In 2013, Secretary of the Army John McHugh dissociated his service from use of SPLC materials on two occasions. In March 2014, the FBI removed the SPLC from its list of “trusted resources” on its Hate Crimes page.
The letter concluded with a compelling hypothetical. “We wonder how the media would react if a corresponding situation arose on the center-right of the political spectrum,” the leaders wrote.
“Let’s assume that congressional debate were racing as to whether or not taxpayers should continue to fund Planned Parenthood, which receives about $500 million a year from Congress. If a national pro-life advocacy organization were to release a map with caricatures of abortionists and title it, ‘Here’s Where the Baby Killers are Located in Your State,’ would the media run the story? Would it reprint the map and discuss the location of these ‘pro-death’ doctors throughout the news day? Clearly, it would not.”
So why does the media prop up the SPLC? Why do Apple, J.P. Morgan, MGM Resorts, and other companies partner with the organization?
The letter was remarkably restrained, given the most recent map published by the SPLC. Last month, the group published a map of every single Confederate monument across the United States, but it did not just include monuments.
This Confederate “hate map” included elementary schools, middle schools, and high schools. The SPLC’s post publishing the map also warned of “turmoil and bloodshed” if Confederate monuments were not removed.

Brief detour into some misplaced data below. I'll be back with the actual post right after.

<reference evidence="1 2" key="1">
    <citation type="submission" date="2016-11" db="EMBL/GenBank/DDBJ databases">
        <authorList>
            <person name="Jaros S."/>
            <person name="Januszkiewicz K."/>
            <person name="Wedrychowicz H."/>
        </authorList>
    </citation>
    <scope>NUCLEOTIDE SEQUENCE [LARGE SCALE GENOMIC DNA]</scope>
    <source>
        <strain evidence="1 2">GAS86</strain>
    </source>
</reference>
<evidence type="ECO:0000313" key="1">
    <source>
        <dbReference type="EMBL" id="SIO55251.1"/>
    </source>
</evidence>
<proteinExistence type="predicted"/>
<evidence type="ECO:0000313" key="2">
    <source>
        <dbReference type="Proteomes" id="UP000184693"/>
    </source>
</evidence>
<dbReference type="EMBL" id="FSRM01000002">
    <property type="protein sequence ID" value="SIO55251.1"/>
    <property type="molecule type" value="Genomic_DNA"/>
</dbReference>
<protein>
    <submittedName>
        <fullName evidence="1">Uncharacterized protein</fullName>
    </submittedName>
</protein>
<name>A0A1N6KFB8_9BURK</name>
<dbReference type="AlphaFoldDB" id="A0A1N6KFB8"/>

Now, such a map may not inspire a terror attack like that perpetrated by Floyd Lee Corkins at FRC, but it could easily inspire protests. Americans have seen recent protests against Confederate monuments break out into violence, and no kid deserves to walk to school amidst flying rocks, spraying mace, and the kinds of disruptions associated with “antifa” activists.
According to a recent poll, a plurality of Americans oppose companies going after conservative groups on the SPLC hate list. When asked if Internet companies like Paypal, Google, Facebook, and Twitter should use the SPLC list “as an excuse to censor or suppress mainstream and non-violent conservative groups by denying them access to their services,” more Americans said no (43 percent) than yes (32 percent). Many Americans frankly admitted they did not know (25 percent).
The media’s malpractice in reporting this story has already damaged public opinion, leading almost a third of Americans to support internet companies silencing conservative voices in the SPLC marks them as “hateful.” This letter could not come out fast enough.